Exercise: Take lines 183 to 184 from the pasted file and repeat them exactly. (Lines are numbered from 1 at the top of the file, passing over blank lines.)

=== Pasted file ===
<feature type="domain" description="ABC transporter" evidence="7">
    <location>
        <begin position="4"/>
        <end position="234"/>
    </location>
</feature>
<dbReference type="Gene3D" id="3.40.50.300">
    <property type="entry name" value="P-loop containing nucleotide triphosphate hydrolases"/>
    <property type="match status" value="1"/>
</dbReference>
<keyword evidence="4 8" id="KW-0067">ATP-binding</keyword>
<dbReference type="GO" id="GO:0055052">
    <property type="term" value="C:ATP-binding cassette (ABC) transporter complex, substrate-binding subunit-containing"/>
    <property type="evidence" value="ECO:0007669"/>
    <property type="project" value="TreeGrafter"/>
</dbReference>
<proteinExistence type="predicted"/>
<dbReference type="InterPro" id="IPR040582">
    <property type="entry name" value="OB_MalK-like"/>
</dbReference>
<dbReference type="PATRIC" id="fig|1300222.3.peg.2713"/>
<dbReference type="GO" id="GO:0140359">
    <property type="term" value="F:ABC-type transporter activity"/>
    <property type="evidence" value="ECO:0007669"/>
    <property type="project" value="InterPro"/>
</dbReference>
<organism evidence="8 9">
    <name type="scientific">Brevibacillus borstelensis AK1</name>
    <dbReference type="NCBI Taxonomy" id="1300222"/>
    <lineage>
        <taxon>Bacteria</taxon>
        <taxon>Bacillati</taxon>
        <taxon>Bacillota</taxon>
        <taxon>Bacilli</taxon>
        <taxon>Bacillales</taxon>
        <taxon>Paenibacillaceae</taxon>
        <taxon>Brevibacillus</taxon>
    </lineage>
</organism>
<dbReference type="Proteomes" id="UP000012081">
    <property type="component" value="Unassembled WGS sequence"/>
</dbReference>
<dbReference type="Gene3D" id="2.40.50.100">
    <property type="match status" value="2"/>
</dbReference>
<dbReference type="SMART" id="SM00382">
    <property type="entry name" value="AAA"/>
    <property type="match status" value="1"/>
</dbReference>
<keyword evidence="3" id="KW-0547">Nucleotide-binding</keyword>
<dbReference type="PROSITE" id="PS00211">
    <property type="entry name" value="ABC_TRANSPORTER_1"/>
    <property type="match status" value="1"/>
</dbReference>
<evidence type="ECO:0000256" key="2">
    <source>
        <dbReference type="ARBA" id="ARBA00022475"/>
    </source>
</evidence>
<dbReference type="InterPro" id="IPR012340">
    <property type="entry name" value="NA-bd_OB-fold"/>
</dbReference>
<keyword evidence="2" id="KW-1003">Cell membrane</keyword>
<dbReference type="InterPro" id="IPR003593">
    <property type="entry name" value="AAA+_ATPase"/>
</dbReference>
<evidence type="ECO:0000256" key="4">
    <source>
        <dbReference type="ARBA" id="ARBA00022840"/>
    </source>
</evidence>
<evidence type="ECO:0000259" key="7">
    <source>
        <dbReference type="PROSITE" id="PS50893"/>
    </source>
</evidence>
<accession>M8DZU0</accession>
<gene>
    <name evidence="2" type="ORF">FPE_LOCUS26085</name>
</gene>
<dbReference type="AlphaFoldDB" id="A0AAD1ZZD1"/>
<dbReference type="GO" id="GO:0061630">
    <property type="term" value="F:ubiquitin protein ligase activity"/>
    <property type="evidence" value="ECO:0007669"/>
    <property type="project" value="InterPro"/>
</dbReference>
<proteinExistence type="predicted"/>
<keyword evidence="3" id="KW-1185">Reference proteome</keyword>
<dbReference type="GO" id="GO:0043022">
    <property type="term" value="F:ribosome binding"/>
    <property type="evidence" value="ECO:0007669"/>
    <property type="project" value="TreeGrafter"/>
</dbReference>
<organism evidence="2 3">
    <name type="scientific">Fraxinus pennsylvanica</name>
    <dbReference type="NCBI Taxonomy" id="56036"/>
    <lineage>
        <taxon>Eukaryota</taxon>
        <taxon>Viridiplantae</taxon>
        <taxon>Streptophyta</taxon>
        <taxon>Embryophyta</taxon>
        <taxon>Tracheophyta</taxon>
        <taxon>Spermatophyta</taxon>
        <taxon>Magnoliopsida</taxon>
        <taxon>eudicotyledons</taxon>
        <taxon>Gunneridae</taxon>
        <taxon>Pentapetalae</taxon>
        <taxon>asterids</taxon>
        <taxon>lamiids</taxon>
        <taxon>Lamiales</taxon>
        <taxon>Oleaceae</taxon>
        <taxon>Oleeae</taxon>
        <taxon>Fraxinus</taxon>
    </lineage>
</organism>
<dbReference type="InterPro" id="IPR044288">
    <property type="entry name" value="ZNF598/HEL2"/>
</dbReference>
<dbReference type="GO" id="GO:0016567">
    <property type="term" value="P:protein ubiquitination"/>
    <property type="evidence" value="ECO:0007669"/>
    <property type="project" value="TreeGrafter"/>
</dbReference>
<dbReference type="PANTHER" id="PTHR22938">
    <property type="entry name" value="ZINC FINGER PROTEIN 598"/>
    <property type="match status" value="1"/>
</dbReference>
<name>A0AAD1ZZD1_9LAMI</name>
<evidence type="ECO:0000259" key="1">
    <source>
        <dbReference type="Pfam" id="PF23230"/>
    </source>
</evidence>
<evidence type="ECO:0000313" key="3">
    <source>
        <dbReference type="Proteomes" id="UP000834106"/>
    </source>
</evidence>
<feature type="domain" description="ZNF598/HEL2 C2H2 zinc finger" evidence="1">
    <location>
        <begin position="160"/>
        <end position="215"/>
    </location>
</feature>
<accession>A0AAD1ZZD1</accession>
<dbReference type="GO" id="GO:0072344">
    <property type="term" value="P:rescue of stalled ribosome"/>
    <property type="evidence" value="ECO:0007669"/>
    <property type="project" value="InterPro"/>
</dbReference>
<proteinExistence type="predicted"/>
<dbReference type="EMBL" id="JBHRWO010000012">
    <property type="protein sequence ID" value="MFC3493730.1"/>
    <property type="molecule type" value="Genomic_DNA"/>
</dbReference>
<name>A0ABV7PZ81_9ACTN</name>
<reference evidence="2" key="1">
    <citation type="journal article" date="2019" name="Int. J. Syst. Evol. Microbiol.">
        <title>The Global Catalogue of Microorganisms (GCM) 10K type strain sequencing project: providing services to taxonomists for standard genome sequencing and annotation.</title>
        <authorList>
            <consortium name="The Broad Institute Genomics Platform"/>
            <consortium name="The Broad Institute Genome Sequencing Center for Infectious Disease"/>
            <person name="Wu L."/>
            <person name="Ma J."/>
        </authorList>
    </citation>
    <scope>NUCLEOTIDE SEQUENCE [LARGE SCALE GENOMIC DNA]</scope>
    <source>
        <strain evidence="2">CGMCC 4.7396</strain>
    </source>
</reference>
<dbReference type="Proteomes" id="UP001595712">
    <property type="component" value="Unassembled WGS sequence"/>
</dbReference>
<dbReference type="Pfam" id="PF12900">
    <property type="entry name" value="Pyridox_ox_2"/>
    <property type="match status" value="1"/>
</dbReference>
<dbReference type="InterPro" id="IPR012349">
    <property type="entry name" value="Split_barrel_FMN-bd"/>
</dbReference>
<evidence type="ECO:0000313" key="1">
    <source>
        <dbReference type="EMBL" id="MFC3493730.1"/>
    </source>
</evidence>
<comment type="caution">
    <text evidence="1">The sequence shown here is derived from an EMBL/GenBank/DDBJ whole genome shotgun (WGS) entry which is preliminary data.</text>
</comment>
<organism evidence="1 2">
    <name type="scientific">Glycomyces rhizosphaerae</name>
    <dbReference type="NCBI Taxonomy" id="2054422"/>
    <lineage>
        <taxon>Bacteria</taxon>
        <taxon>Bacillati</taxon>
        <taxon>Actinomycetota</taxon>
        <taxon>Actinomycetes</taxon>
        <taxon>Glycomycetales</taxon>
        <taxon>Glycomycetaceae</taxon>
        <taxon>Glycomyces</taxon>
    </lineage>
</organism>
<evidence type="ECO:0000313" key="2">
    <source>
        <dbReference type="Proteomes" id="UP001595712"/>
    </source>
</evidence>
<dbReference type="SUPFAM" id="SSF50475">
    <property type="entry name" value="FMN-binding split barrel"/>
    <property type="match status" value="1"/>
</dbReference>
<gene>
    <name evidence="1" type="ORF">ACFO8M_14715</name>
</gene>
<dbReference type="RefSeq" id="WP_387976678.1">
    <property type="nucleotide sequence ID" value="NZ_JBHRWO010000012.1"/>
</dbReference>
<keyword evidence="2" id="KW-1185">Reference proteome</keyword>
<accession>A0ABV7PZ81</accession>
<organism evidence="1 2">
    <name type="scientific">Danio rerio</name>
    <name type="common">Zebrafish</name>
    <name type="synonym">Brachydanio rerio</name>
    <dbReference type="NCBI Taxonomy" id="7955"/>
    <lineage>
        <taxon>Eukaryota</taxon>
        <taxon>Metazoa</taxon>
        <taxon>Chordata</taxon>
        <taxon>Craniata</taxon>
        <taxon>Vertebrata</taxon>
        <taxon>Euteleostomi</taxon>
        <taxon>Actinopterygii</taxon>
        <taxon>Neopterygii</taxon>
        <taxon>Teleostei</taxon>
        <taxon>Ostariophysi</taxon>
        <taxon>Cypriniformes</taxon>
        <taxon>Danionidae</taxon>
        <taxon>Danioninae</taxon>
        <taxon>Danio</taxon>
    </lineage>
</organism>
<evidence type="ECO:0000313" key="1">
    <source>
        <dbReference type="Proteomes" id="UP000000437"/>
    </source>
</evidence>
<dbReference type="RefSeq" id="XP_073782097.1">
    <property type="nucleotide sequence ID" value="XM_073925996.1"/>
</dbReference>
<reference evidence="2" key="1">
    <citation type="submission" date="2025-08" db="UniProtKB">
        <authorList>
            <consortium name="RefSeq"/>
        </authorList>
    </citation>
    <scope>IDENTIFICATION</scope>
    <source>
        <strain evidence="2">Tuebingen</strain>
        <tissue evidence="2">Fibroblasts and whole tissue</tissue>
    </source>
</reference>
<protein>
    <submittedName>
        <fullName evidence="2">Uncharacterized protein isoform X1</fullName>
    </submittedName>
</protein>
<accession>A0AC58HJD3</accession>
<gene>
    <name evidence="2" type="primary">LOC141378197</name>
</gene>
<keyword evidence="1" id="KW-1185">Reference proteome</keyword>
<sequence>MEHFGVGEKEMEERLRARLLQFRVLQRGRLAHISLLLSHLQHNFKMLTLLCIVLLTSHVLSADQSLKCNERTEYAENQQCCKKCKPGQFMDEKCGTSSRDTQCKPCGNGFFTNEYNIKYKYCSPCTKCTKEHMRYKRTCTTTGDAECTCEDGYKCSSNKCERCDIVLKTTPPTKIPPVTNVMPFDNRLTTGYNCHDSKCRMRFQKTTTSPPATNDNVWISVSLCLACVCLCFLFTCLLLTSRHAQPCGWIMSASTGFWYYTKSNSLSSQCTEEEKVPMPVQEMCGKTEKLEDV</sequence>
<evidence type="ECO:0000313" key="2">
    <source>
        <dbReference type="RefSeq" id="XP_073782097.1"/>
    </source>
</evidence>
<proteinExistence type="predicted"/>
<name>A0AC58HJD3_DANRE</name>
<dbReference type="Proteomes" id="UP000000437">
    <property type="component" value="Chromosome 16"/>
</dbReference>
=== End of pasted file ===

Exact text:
    <source>
        <dbReference type="EMBL" id="MFC3493730.1"/>